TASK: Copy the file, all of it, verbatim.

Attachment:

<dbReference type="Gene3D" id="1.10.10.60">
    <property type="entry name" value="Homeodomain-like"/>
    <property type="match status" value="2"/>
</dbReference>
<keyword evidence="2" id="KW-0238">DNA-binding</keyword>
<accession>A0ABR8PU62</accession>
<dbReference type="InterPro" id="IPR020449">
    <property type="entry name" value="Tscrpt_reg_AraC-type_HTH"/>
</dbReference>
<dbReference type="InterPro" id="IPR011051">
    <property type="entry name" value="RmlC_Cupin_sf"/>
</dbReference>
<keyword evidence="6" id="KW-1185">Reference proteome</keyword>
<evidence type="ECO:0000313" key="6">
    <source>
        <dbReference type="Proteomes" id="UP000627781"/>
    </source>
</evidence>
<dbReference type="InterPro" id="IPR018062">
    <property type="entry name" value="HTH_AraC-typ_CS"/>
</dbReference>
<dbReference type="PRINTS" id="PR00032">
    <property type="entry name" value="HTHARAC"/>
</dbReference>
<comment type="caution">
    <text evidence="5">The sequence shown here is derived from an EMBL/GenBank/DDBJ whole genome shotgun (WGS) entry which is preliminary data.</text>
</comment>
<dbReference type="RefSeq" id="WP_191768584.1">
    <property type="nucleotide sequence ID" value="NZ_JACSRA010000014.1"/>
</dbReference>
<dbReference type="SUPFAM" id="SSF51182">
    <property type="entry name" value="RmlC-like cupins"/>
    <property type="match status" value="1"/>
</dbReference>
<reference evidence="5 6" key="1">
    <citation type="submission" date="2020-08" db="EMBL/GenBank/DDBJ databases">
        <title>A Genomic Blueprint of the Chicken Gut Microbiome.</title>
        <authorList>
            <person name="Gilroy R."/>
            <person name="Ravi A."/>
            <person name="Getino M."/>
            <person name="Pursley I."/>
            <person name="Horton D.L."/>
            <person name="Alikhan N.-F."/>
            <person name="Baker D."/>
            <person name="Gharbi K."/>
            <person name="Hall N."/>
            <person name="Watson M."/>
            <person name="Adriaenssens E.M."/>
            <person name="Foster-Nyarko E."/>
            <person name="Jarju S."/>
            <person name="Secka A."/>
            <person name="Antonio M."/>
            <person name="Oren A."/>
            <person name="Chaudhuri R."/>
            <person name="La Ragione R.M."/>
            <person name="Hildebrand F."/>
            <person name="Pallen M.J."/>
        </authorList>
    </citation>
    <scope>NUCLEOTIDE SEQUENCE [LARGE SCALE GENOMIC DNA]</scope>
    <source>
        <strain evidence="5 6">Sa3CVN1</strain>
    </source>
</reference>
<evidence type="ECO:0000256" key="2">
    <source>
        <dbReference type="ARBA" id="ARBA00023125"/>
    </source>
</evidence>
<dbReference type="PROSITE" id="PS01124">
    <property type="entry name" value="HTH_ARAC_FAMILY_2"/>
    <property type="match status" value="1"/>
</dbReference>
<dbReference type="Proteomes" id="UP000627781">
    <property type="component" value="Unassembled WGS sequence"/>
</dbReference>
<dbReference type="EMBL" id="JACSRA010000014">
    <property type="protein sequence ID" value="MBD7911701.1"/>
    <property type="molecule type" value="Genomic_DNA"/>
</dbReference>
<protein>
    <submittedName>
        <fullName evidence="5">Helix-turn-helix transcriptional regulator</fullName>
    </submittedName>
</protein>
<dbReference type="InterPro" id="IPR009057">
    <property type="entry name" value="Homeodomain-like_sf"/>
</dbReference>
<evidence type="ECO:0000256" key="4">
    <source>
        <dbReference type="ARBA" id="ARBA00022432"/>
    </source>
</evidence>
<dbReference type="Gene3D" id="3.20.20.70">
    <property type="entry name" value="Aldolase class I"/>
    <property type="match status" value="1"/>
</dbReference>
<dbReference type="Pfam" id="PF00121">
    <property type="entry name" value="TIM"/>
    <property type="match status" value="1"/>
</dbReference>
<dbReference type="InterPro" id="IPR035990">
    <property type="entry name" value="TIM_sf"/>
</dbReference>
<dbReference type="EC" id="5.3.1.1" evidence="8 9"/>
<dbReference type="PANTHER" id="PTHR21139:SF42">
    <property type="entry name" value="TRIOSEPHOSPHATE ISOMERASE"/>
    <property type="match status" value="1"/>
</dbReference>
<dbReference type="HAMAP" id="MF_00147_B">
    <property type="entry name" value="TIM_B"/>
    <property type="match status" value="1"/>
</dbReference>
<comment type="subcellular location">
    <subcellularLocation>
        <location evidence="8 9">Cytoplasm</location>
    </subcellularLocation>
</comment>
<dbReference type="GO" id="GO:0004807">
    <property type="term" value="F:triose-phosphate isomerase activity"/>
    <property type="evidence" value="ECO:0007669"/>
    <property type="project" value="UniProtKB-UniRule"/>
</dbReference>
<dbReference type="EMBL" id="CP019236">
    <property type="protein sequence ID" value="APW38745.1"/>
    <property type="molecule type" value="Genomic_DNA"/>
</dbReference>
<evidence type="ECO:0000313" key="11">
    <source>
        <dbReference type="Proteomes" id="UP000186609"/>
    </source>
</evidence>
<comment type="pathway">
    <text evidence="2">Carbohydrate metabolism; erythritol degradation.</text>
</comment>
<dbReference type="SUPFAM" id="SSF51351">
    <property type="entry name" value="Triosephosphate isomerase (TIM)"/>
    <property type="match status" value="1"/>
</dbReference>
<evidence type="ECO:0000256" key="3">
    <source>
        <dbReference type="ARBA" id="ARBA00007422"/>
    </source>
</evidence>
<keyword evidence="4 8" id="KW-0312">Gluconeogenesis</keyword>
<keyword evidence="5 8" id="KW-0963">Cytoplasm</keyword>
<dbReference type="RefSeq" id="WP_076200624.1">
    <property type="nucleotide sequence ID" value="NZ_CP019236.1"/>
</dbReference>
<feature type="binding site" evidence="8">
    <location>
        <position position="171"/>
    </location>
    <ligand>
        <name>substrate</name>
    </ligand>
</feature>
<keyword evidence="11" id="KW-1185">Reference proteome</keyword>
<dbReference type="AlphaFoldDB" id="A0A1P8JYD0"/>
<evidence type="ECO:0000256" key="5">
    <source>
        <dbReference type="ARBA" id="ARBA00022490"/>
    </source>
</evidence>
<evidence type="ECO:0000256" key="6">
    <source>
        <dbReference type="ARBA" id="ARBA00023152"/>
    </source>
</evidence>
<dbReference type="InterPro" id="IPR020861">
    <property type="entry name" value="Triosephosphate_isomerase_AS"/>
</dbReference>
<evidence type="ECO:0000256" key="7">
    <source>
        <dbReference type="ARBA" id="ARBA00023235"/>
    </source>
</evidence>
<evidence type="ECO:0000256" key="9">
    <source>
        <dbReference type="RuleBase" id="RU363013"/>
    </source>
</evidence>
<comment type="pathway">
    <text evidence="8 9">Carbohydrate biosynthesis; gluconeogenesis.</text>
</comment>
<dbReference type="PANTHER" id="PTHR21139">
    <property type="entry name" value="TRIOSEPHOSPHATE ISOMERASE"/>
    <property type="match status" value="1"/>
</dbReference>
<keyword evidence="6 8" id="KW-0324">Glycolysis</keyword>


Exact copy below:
<dbReference type="Gene3D" id="1.10.10.60">
    <property type="entry name" value="Homeodomain-like"/>
    <property type="match status" value="2"/>
</dbReference>
<keyword evidence="2" id="KW-0238">DNA-binding</keyword>
<accession>A0ABR8PU62</accession>
<dbReference type="InterPro" id="IPR020449">
    <property type="entry name" value="Tscrpt_reg_AraC-type_HTH"/>
</dbReference>
<dbReference type="InterPro" id="IPR011051">
    <property type="entry name" value="RmlC_Cupin_sf"/>
</dbReference>
<keyword evidence="6" id="KW-1185">Reference proteome</keyword>
<evidence type="ECO:0000313" key="6">
    <source>
        <dbReference type="Proteomes" id="UP000627781"/>
    </source>
</evidence>
<dbReference type="InterPro" id="IPR018062">
    <property type="entry name" value="HTH_AraC-typ_CS"/>
</dbReference>
<dbReference type="PRINTS" id="PR00032">
    <property type="entry name" value="HTHARAC"/>
</dbReference>
<comment type="caution">
    <text evidence="5">The sequence shown here is derived from an EMBL/GenBank/DDBJ whole genome shotgun (WGS) entry which is preliminary data.</text>
</comment>
<dbReference type="RefSeq" id="WP_191768584.1">
    <property type="nucleotide sequence ID" value="NZ_JACSRA010000014.1"/>
</dbReference>
<dbReference type="SUPFAM" id="SSF51182">
    <property type="entry name" value="RmlC-like cupins"/>
    <property type="match status" value="1"/>
</dbReference>
<reference evidence="5 6" key="1">
    <citation type="submission" date="2020-08" db="EMBL/GenBank/DDBJ databases">
        <title>A Genomic Blueprint of the Chicken Gut Microbiome.</title>
        <authorList>
            <person name="Gilroy R."/>
            <person name="Ravi A."/>
            <person name="Getino M."/>
            <person name="Pursley I."/>
            <person name="Horton D.L."/>
            <person name="Alikhan N.-F."/>
            <person name="Baker D."/>
            <person name="Gharbi K."/>
            <person name="Hall N."/>
            <person name="Watson M."/>
            <person name="Adriaenssens E.M."/>
            <person name="Foster-Nyarko E."/>
            <person name="Jarju S."/>
            <person name="Secka A."/>
            <person name="Antonio M."/>
            <person name="Oren A."/>
            <person name="Chaudhuri R."/>
            <person name="La Ragione R.M."/>
            <person name="Hildebrand F."/>
            <person name="Pallen M.J."/>
        </authorList>
    </citation>
    <scope>NUCLEOTIDE SEQUENCE [LARGE SCALE GENOMIC DNA]</scope>
    <source>
        <strain evidence="5 6">Sa3CVN1</strain>
    </source>
</reference>
<evidence type="ECO:0000256" key="2">
    <source>
        <dbReference type="ARBA" id="ARBA00023125"/>
    </source>
</evidence>
<dbReference type="PROSITE" id="PS01124">
    <property type="entry name" value="HTH_ARAC_FAMILY_2"/>
    <property type="match status" value="1"/>
</dbReference>
<dbReference type="Proteomes" id="UP000627781">
    <property type="component" value="Unassembled WGS sequence"/>
</dbReference>
<dbReference type="EMBL" id="JACSRA010000014">
    <property type="protein sequence ID" value="MBD7911701.1"/>
    <property type="molecule type" value="Genomic_DNA"/>
</dbReference>
<protein>
    <submittedName>
        <fullName evidence="5">Helix-turn-helix transcriptional regulator</fullName>
    </submittedName>
</protein>
<dbReference type="InterPro" id="IPR009057">
    <property type="entry name" value="Homeodomain-like_sf"/>
</dbReference>
<evidence type="ECO:0000256" key="4">
    <source>
        <dbReference type="ARBA" id="ARBA00022432"/>
    </source>
</evidence>
<dbReference type="Gene3D" id="3.20.20.70">
    <property type="entry name" value="Aldolase class I"/>
    <property type="match status" value="1"/>
</dbReference>
<dbReference type="Pfam" id="PF00121">
    <property type="entry name" value="TIM"/>
    <property type="match status" value="1"/>
</dbReference>
<dbReference type="InterPro" id="IPR035990">
    <property type="entry name" value="TIM_sf"/>
</dbReference>
<dbReference type="EC" id="5.3.1.1" evidence="8 9"/>
<dbReference type="PANTHER" id="PTHR21139:SF42">
    <property type="entry name" value="TRIOSEPHOSPHATE ISOMERASE"/>
    <property type="match status" value="1"/>
</dbReference>
<dbReference type="HAMAP" id="MF_00147_B">
    <property type="entry name" value="TIM_B"/>
    <property type="match status" value="1"/>
</dbReference>
<comment type="subcellular location">
    <subcellularLocation>
        <location evidence="8 9">Cytoplasm</location>
    </subcellularLocation>
</comment>
<dbReference type="GO" id="GO:0004807">
    <property type="term" value="F:triose-phosphate isomerase activity"/>
    <property type="evidence" value="ECO:0007669"/>
    <property type="project" value="UniProtKB-UniRule"/>
</dbReference>
<dbReference type="EMBL" id="CP019236">
    <property type="protein sequence ID" value="APW38745.1"/>
    <property type="molecule type" value="Genomic_DNA"/>
</dbReference>
<evidence type="ECO:0000313" key="11">
    <source>
        <dbReference type="Proteomes" id="UP000186609"/>
    </source>
</evidence>
<comment type="pathway">
    <text evidence="2">Carbohydrate metabolism; erythritol degradation.</text>
</comment>
<dbReference type="SUPFAM" id="SSF51351">
    <property type="entry name" value="Triosephosphate isomerase (TIM)"/>
    <property type="match status" value="1"/>
</dbReference>
<evidence type="ECO:0000256" key="3">
    <source>
        <dbReference type="ARBA" id="ARBA00007422"/>
    </source>
</evidence>
<keyword evidence="4 8" id="KW-0312">Gluconeogenesis</keyword>
<keyword evidence="5 8" id="KW-0963">Cytoplasm</keyword>
<dbReference type="RefSeq" id="WP_076200624.1">
    <property type="nucleotide sequence ID" value="NZ_CP019236.1"/>
</dbReference>
<feature type="binding site" evidence="8">
    <location>
        <position position="171"/>
    </location>
    <ligand>
        <name>substrate</name>
    </ligand>
</feature>
<keyword evidence="11" id="KW-1185">Reference proteome</keyword>
<dbReference type="AlphaFoldDB" id="A0A1P8JYD0"/>
<evidence type="ECO:0000256" key="5">
    <source>
        <dbReference type="ARBA" id="ARBA00022490"/>
    </source>
</evidence>
<evidence type="ECO:0000256" key="6">
    <source>
        <dbReference type="ARBA" id="ARBA00023152"/>
    </source>
</evidence>
<dbReference type="InterPro" id="IPR020861">
    <property type="entry name" value="Triosephosphate_isomerase_AS"/>
</dbReference>
<evidence type="ECO:0000256" key="7">
    <source>
        <dbReference type="ARBA" id="ARBA00023235"/>
    </source>
</evidence>
<evidence type="ECO:0000256" key="9">
    <source>
        <dbReference type="RuleBase" id="RU363013"/>
    </source>
</evidence>
<comment type="pathway">
    <text evidence="8 9">Carbohydrate biosynthesis; gluconeogenesis.</text>
</comment>
<dbReference type="PANTHER" id="PTHR21139">
    <property type="entry name" value="TRIOSEPHOSPHATE ISOMERASE"/>
    <property type="match status" value="1"/>
</dbReference>
<keyword evidence="6 8" id="KW-0324">Glycolysis</keyword>